Mentoring Program 101
UPenn grads Nicholai Westergaard (front left), Josh Pompan (front middle), Dmitry Shatalin (holding trophy) with Bill Brazer (white hat) and MAPTA D1 teammates (See image above)
The creation of an ad-hoc mentoring program for young players can be adopted by any league—you just need time, a strong local youth or college tennis program, and ingenuity.
David Geatz, the recently retired UPenn tennis coach and a long-time paddle enthusiast, introduced some of his former players—Josh Pompan, Nicholai Westergaard, and Dmitry Shatalin—to the game. He mentioned this to his friend Bill Brazer, hoping that Brazer could keep their momentum going. During the pandemic, the athletes were looking for new outlets for their racquet skills and energy.
Brazer, affectionately known as Dollar Bill, has a notable capacity for fun and loves the sport. Hearing that the young men really enjoyed the game, he pounced into action.
In June 2020, Brazer invited Pompan and Westergaard to drill regularly. Homework included an instructional video by Peter Berka on playing screens with his famous quote ‘You wouldn't cut your vegetables up here.’ Brazer said, “When I got them on the court, I showed them the basic rules and strategy. Don't chase the ball in the corner, have patience, take time away from your opponents, and create time for yourself. Next, we worked on drop shots, forehands, backhands, and stuff volleys.” They picked it up right away.
Westergaard said, “That first time Dollar and I met each other, we just clicked. We are both very high-energy individuals. He’s one of the most unique people I've ever met. He’s been an incredible mentor.”
Acknowledging the young players’ limitless talent, Brazer folded them into his club’s league team. (Philly has four clubs—Conestoga Swim Club, Wallingford Swim Club, Picket Post Racquet Club, and Deerfield Golf Club—that are considered public and are allowed to recruit players for the MAPTA league.) In the aftermath, a community of pros and top area players created a pipeline for young talent. Shatalin joined the drills in September, a month before the season started.
Pompan said, “We got very addicted very quickly. I started playing many times a week. It was really challenging and that's why I loved it. Dollar literally opened our eyes to a completely different sport that we can probably play for the next 30 years.”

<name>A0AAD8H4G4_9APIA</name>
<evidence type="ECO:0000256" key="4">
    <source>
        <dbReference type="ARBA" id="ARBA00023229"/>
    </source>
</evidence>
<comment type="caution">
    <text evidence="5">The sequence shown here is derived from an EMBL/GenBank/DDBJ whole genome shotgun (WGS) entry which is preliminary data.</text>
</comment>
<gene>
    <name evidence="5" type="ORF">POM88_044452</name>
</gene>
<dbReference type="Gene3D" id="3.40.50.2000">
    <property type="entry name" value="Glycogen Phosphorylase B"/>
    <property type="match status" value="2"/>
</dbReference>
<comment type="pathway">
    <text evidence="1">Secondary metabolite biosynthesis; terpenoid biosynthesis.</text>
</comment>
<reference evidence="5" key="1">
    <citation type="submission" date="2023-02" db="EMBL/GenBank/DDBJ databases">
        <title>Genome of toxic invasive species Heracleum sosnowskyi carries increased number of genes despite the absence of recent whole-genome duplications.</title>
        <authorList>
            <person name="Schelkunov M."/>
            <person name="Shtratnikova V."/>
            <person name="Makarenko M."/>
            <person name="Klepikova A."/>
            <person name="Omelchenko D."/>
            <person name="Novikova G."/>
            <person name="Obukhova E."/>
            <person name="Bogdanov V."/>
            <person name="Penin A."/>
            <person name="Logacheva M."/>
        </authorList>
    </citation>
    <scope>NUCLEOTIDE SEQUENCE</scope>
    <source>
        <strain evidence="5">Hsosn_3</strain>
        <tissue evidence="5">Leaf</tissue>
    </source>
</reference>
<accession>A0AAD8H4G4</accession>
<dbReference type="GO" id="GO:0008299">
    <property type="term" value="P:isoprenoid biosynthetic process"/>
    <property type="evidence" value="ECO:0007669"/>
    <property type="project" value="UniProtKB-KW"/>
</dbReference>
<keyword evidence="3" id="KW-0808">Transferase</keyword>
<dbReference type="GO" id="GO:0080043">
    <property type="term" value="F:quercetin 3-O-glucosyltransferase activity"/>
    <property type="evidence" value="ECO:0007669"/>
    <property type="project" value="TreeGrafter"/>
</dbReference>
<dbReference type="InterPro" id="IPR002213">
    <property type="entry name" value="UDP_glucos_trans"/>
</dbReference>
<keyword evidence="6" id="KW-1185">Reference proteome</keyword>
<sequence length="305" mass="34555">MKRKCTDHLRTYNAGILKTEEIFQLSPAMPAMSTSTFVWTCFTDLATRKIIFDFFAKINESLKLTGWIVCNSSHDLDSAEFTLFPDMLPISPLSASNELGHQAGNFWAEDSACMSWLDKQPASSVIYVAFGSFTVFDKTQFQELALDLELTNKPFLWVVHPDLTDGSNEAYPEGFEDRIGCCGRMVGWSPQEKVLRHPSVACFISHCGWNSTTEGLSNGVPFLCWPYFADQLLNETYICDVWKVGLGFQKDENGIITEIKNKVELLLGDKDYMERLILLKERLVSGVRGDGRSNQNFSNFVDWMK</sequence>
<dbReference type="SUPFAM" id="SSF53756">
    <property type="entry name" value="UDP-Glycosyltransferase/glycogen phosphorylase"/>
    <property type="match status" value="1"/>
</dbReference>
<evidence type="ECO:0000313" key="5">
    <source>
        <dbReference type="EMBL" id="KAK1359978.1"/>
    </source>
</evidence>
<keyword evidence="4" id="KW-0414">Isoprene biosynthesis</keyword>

The young Ivy League grads started playing league matches. Brazer explained, “Covid was a blessing in this respect. MAPTA combined divisions, so the young guys competed against the D1 men right away—and they were winning. That is when everyone found out about them.” Now, any tennis playing UPenn graduate staying in the Philly area is guaranteed to get grabbed by ‘recruiters.’
While Brazer started playing paddle at age 10, he has no illusions of grandeur. “Once Josh and Nicholai were really interested, I said, ‘Look, guys, I'm just a 60-year-old player who knows the game. You need to work with the pros or top players in the area.’” Brazer fostered the relationships, but the young men had a way about them and were soon in demand.
Top MAPTA players and pros—Pat Nowlan, JC Cotto, Tomas Christian, Andrew Hocker, Nate Gambino, Scott Falatek, Eric Niesen, Dan Greenwood, Leo Gubler, and Trevor McAndrew—all invested time with the UPenn up-and-comers, based on their ridiculous racquet skills and their likeability.
“Dollar Bill had a regular rotation of experienced guys come out to hit with us every weekend. Nobody ever said no and everyone offered different advice,” Westergaard said.
Now in their mid-20s, Pompan and Westergaard are regular fixtures in the MAPTA men’s league. They both started out with a PTI of 35. Two years later, Pompan’s PTI is a 6, and Westergaard’s is in the 10s. (Shatalin, a Russian tennis prodigy, now works in NYC. New York and New Jersey players may want to reach out.)
Pompan added, “It’s great to have that team feel after college. During our time at UPenn, we got close but didn’t win an Ivy League title or make the NCAAs. It was awesome when we won MAPTA two years in a row. We finally got the ring!”
Brazer concluded, “Tennis is the most cut-throat sport and somewhat lonely. The young men found out what a breath of fresh air paddle is; it’s both competitive and social. I told the kids, ‘You will experience the hut life. You’ll make business connections.’ On the court they are sponges, and they love the fun of the game. For me, it was not just a mentorship. These are lifetime friendships.”
His final words, “We all say you can’t teach talent. But you can repurpose it.”
Coach Geatz was more than a tennis coach. He wanted us to experience paddle because he loved it. We are still in touch often.—Nicholai Westergaard
I still play a lot with the Penn Tennis team and I always tell them how amazing paddle is. Once people get out there and realize it's like a chess game and you have this potential to grow, they realize that racquet sports get super fun again.—Josh Pompan